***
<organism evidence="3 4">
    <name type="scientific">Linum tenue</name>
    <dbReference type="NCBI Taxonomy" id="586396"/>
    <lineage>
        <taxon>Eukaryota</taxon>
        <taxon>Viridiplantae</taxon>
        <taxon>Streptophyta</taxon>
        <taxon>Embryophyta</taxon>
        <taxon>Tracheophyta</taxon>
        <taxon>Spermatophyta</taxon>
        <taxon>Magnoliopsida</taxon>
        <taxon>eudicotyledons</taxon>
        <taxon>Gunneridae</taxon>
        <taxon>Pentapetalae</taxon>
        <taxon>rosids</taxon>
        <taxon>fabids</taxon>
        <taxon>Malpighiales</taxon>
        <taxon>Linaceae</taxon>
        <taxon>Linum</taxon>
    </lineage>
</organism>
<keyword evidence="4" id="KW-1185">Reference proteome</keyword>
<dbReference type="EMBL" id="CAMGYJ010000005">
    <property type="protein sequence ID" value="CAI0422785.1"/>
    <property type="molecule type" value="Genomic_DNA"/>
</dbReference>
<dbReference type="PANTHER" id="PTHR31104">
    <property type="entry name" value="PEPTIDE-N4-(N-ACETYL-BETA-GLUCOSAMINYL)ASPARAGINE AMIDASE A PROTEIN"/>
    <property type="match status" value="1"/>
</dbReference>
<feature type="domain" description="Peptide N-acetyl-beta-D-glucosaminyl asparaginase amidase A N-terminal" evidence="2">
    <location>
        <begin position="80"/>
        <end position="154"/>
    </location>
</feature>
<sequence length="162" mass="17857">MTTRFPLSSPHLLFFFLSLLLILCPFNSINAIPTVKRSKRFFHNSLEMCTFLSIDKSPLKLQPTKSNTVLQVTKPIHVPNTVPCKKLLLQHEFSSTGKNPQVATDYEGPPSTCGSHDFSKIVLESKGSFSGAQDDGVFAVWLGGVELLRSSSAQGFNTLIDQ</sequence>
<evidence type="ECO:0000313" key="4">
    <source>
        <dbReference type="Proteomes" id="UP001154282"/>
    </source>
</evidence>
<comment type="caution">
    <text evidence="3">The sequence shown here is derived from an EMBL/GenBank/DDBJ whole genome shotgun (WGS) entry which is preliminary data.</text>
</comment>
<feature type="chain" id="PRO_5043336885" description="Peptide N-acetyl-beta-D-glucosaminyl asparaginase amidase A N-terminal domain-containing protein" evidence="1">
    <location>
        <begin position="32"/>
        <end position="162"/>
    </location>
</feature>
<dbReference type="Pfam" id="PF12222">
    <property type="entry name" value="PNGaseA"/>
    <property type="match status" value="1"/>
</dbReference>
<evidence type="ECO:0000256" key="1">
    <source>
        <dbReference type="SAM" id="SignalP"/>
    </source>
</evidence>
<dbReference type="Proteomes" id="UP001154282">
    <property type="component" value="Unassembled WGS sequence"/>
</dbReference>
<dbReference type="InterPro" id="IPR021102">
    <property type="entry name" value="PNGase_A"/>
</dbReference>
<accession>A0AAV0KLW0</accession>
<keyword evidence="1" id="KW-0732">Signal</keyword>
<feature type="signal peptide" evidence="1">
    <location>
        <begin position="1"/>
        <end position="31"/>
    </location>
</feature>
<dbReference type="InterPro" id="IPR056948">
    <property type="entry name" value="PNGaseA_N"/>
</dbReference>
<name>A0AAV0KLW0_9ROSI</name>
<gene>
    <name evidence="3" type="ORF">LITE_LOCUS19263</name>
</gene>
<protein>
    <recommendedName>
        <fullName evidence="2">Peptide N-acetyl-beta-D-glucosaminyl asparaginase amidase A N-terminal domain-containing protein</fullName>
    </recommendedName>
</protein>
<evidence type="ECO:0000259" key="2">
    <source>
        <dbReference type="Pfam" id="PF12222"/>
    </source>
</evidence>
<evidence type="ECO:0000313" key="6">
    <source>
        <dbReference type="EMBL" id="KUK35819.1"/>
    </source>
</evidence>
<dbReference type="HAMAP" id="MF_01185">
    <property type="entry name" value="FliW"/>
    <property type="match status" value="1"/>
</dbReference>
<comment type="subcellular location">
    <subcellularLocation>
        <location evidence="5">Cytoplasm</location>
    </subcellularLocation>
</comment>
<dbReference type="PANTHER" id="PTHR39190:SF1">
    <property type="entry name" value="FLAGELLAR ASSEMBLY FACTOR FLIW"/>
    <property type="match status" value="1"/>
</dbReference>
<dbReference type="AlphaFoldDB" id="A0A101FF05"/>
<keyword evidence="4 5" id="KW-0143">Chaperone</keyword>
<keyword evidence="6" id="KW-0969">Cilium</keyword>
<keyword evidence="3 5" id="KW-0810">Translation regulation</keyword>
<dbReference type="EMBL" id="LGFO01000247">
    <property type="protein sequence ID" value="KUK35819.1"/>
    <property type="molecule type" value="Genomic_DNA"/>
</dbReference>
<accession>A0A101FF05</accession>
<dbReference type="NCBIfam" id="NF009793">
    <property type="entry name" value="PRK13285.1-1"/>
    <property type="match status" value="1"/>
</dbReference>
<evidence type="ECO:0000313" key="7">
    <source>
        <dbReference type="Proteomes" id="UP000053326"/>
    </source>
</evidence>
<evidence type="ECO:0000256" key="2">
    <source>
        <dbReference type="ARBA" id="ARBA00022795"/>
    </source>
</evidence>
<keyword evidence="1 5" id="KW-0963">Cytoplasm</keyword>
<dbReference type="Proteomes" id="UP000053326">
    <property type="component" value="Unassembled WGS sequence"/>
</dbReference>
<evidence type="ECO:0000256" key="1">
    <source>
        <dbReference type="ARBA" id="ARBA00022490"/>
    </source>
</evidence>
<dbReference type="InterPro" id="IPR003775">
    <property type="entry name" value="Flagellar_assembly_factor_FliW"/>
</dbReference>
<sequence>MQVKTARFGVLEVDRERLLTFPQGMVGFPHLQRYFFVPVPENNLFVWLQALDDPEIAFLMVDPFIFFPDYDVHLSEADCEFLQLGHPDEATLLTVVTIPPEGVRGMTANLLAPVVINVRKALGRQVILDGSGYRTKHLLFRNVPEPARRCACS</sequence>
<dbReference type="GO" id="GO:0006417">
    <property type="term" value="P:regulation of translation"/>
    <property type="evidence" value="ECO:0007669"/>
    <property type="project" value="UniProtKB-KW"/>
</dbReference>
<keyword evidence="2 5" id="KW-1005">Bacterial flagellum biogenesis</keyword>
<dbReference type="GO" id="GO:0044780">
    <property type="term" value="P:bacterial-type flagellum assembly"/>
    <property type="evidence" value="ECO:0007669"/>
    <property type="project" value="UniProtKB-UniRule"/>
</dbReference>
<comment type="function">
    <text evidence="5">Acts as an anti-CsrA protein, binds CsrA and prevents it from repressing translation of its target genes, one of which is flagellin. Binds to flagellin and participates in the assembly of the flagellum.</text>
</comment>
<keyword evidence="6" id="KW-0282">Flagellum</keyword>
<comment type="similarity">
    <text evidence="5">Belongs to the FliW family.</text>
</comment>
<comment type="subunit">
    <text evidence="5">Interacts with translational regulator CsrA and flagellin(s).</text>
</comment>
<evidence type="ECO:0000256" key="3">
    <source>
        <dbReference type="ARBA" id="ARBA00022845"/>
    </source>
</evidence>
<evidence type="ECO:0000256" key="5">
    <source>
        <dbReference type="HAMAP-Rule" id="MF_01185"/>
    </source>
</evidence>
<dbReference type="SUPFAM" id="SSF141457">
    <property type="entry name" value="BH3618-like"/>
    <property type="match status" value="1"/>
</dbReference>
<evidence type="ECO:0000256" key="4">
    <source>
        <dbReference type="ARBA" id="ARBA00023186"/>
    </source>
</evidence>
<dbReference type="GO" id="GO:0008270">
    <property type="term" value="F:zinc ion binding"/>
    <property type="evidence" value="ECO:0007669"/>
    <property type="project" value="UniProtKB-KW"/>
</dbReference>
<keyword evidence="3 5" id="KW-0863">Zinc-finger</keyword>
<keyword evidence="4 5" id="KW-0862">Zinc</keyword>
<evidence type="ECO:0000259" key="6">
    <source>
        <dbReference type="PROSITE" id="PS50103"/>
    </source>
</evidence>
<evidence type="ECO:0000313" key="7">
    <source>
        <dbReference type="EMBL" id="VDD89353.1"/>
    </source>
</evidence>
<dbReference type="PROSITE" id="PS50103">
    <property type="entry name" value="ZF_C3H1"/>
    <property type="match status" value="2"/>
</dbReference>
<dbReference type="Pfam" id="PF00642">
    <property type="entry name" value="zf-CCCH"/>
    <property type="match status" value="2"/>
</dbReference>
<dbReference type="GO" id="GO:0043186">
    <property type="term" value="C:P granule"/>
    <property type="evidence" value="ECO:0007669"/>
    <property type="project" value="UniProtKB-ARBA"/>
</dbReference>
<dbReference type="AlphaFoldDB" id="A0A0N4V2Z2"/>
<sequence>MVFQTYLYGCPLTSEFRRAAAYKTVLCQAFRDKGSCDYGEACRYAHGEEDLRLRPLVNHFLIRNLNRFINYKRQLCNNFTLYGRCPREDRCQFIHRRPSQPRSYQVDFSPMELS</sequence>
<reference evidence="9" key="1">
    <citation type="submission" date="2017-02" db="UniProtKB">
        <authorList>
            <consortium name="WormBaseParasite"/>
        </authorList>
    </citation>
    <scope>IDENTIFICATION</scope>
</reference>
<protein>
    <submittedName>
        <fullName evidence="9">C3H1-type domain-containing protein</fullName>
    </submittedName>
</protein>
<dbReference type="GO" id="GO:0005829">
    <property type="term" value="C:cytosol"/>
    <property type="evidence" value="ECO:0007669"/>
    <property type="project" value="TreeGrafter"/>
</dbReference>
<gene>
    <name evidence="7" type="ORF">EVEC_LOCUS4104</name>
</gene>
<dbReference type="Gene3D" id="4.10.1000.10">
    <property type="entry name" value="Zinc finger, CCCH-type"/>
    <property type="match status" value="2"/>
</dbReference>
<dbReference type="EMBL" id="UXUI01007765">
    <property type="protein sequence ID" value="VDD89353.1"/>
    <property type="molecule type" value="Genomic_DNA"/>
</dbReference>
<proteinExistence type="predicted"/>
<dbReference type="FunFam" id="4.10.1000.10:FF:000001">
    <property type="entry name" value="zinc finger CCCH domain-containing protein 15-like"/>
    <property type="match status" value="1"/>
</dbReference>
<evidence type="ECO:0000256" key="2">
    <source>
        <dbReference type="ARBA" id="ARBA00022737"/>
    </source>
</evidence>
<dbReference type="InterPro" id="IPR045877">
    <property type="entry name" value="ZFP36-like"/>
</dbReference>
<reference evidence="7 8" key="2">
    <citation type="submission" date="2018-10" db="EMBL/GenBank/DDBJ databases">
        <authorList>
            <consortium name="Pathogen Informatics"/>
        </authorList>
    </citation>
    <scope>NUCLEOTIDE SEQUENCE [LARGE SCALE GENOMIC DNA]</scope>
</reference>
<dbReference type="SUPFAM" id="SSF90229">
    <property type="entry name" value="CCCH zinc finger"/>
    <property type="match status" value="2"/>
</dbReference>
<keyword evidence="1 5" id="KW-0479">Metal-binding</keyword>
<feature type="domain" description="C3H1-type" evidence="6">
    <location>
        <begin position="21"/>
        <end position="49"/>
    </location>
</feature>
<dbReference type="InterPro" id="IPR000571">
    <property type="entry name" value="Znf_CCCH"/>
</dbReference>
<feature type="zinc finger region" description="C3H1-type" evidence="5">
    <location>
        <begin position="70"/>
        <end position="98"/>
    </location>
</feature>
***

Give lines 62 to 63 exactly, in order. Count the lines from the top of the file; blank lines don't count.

    <property type="component" value="Unassembled WGS sequence"/>
</dbReference>